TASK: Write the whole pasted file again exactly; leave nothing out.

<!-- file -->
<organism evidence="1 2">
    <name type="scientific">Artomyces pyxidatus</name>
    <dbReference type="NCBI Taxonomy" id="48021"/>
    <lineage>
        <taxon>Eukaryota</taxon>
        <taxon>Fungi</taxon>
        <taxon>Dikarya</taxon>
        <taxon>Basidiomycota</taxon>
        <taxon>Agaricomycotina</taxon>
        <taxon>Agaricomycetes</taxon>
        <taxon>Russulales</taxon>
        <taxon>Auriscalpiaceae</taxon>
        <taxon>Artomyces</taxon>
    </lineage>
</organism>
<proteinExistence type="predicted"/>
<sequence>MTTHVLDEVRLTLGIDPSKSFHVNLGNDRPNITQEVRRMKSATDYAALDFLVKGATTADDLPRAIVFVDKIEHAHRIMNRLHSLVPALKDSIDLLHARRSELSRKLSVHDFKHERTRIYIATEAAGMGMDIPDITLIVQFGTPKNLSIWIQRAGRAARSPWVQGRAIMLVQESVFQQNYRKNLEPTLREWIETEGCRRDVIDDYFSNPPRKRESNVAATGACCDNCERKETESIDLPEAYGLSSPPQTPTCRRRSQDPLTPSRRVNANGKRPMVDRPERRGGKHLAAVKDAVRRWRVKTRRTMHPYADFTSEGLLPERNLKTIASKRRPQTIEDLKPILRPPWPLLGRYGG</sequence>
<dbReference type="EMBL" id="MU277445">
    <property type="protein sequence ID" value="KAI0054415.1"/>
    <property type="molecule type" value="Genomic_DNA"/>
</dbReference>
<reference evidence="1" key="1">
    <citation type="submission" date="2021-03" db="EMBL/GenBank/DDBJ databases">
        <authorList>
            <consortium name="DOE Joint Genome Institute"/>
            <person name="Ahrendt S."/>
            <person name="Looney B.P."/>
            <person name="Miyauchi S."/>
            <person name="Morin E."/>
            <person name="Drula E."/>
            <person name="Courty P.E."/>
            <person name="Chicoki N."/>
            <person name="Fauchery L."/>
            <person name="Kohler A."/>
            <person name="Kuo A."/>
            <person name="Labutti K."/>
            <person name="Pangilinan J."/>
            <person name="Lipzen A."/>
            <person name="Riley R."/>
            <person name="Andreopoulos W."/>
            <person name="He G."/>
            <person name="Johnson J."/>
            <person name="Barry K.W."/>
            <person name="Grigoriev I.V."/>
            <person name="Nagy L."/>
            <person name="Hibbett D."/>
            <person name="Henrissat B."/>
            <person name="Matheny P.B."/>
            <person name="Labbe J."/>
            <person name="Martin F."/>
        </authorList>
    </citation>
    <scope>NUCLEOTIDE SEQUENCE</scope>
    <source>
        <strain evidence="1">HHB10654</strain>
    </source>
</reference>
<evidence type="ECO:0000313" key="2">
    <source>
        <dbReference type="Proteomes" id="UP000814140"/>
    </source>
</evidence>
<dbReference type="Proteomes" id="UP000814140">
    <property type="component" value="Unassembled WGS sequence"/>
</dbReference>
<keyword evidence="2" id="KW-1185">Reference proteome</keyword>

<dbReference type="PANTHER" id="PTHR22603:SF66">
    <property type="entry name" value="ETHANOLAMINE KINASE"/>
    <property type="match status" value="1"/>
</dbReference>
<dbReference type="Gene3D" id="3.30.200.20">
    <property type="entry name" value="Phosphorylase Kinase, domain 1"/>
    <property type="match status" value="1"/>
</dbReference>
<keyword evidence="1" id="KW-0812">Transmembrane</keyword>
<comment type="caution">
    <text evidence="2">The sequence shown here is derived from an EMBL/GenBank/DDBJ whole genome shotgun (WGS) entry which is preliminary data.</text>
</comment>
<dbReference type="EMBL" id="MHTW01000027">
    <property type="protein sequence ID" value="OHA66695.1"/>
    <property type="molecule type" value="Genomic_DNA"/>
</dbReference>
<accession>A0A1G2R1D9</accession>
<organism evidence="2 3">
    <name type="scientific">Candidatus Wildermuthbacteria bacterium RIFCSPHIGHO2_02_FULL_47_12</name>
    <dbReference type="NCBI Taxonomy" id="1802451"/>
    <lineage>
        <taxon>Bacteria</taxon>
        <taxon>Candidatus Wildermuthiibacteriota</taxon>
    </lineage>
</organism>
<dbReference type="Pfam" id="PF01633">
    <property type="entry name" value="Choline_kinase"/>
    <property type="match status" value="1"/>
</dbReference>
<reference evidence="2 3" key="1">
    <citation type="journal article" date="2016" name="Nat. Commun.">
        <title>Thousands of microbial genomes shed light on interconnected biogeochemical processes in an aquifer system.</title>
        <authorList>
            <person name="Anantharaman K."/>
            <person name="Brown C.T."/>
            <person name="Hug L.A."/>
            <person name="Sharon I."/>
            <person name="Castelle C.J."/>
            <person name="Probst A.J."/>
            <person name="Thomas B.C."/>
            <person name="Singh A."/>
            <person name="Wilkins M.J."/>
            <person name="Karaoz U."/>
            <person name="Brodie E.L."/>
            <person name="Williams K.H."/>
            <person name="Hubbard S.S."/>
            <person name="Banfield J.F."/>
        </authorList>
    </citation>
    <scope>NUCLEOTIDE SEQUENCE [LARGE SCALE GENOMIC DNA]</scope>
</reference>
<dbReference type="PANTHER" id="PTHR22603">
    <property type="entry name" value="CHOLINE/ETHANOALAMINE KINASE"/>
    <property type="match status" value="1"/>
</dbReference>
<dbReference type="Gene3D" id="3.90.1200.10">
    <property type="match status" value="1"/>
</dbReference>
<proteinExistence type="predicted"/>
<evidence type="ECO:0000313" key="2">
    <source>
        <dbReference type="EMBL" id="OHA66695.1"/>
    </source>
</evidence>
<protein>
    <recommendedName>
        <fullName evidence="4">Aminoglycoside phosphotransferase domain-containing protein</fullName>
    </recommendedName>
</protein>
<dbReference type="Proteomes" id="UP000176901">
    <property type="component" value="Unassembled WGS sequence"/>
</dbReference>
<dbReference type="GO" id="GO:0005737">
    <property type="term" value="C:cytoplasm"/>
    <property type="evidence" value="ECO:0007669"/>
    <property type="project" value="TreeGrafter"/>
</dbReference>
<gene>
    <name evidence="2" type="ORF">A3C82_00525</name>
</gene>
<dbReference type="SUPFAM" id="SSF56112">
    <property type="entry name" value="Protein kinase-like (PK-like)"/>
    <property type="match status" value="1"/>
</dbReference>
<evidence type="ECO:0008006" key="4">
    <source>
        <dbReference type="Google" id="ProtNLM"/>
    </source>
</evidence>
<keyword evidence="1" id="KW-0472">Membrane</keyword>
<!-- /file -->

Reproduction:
<organism evidence="1 2">
    <name type="scientific">Artomyces pyxidatus</name>
    <dbReference type="NCBI Taxonomy" id="48021"/>
    <lineage>
        <taxon>Eukaryota</taxon>
        <taxon>Fungi</taxon>
        <taxon>Dikarya</taxon>
        <taxon>Basidiomycota</taxon>
        <taxon>Agaricomycotina</taxon>
        <taxon>Agaricomycetes</taxon>
        <taxon>Russulales</taxon>
        <taxon>Auriscalpiaceae</taxon>
        <taxon>Artomyces</taxon>
    </lineage>
</organism>
<proteinExistence type="predicted"/>
<sequence>MTTHVLDEVRLTLGIDPSKSFHVNLGNDRPNITQEVRRMKSATDYAALDFLVKGATTADDLPRAIVFVDKIEHAHRIMNRLHSLVPALKDSIDLLHARRSELSRKLSVHDFKHERTRIYIATEAAGMGMDIPDITLIVQFGTPKNLSIWIQRAGRAARSPWVQGRAIMLVQESVFQQNYRKNLEPTLREWIETEGCRRDVIDDYFSNPPRKRESNVAATGACCDNCERKETESIDLPEAYGLSSPPQTPTCRRRSQDPLTPSRRVNANGKRPMVDRPERRGGKHLAAVKDAVRRWRVKTRRTMHPYADFTSEGLLPERNLKTIASKRRPQTIEDLKPILRPPWPLLGRYGG</sequence>
<dbReference type="EMBL" id="MU277445">
    <property type="protein sequence ID" value="KAI0054415.1"/>
    <property type="molecule type" value="Genomic_DNA"/>
</dbReference>
<reference evidence="1" key="1">
    <citation type="submission" date="2021-03" db="EMBL/GenBank/DDBJ databases">
        <authorList>
            <consortium name="DOE Joint Genome Institute"/>
            <person name="Ahrendt S."/>
            <person name="Looney B.P."/>
            <person name="Miyauchi S."/>
            <person name="Morin E."/>
            <person name="Drula E."/>
            <person name="Courty P.E."/>
            <person name="Chicoki N."/>
            <person name="Fauchery L."/>
            <person name="Kohler A."/>
            <person name="Kuo A."/>
            <person name="Labutti K."/>
            <person name="Pangilinan J."/>
            <person name="Lipzen A."/>
            <person name="Riley R."/>
            <person name="Andreopoulos W."/>
            <person name="He G."/>
            <person name="Johnson J."/>
            <person name="Barry K.W."/>
            <person name="Grigoriev I.V."/>
            <person name="Nagy L."/>
            <person name="Hibbett D."/>
            <person name="Henrissat B."/>
            <person name="Matheny P.B."/>
            <person name="Labbe J."/>
            <person name="Martin F."/>
        </authorList>
    </citation>
    <scope>NUCLEOTIDE SEQUENCE</scope>
    <source>
        <strain evidence="1">HHB10654</strain>
    </source>
</reference>
<evidence type="ECO:0000313" key="2">
    <source>
        <dbReference type="Proteomes" id="UP000814140"/>
    </source>
</evidence>
<dbReference type="Proteomes" id="UP000814140">
    <property type="component" value="Unassembled WGS sequence"/>
</dbReference>
<keyword evidence="2" id="KW-1185">Reference proteome</keyword>

<dbReference type="PANTHER" id="PTHR22603:SF66">
    <property type="entry name" value="ETHANOLAMINE KINASE"/>
    <property type="match status" value="1"/>
</dbReference>
<dbReference type="Gene3D" id="3.30.200.20">
    <property type="entry name" value="Phosphorylase Kinase, domain 1"/>
    <property type="match status" value="1"/>
</dbReference>
<keyword evidence="1" id="KW-0812">Transmembrane</keyword>
<comment type="caution">
    <text evidence="2">The sequence shown here is derived from an EMBL/GenBank/DDBJ whole genome shotgun (WGS) entry which is preliminary data.</text>
</comment>
<dbReference type="EMBL" id="MHTW01000027">
    <property type="protein sequence ID" value="OHA66695.1"/>
    <property type="molecule type" value="Genomic_DNA"/>
</dbReference>
<accession>A0A1G2R1D9</accession>
<organism evidence="2 3">
    <name type="scientific">Candidatus Wildermuthbacteria bacterium RIFCSPHIGHO2_02_FULL_47_12</name>
    <dbReference type="NCBI Taxonomy" id="1802451"/>
    <lineage>
        <taxon>Bacteria</taxon>
        <taxon>Candidatus Wildermuthiibacteriota</taxon>
    </lineage>
</organism>
<dbReference type="Pfam" id="PF01633">
    <property type="entry name" value="Choline_kinase"/>
    <property type="match status" value="1"/>
</dbReference>
<reference evidence="2 3" key="1">
    <citation type="journal article" date="2016" name="Nat. Commun.">
        <title>Thousands of microbial genomes shed light on interconnected biogeochemical processes in an aquifer system.</title>
        <authorList>
            <person name="Anantharaman K."/>
            <person name="Brown C.T."/>
            <person name="Hug L.A."/>
            <person name="Sharon I."/>
            <person name="Castelle C.J."/>
            <person name="Probst A.J."/>
            <person name="Thomas B.C."/>
            <person name="Singh A."/>
            <person name="Wilkins M.J."/>
            <person name="Karaoz U."/>
            <person name="Brodie E.L."/>
            <person name="Williams K.H."/>
            <person name="Hubbard S.S."/>
            <person name="Banfield J.F."/>
        </authorList>
    </citation>
    <scope>NUCLEOTIDE SEQUENCE [LARGE SCALE GENOMIC DNA]</scope>
</reference>
<dbReference type="PANTHER" id="PTHR22603">
    <property type="entry name" value="CHOLINE/ETHANOALAMINE KINASE"/>
    <property type="match status" value="1"/>
</dbReference>
<dbReference type="Gene3D" id="3.90.1200.10">
    <property type="match status" value="1"/>
</dbReference>
<proteinExistence type="predicted"/>
<evidence type="ECO:0000313" key="2">
    <source>
        <dbReference type="EMBL" id="OHA66695.1"/>
    </source>
</evidence>
<protein>
    <recommendedName>
        <fullName evidence="4">Aminoglycoside phosphotransferase domain-containing protein</fullName>
    </recommendedName>
</protein>
<dbReference type="Proteomes" id="UP000176901">
    <property type="component" value="Unassembled WGS sequence"/>
</dbReference>
<dbReference type="GO" id="GO:0005737">
    <property type="term" value="C:cytoplasm"/>
    <property type="evidence" value="ECO:0007669"/>
    <property type="project" value="TreeGrafter"/>
</dbReference>
<gene>
    <name evidence="2" type="ORF">A3C82_00525</name>
</gene>
<dbReference type="SUPFAM" id="SSF56112">
    <property type="entry name" value="Protein kinase-like (PK-like)"/>
    <property type="match status" value="1"/>
</dbReference>
<evidence type="ECO:0008006" key="4">
    <source>
        <dbReference type="Google" id="ProtNLM"/>
    </source>
</evidence>
<keyword evidence="1" id="KW-0472">Membrane</keyword>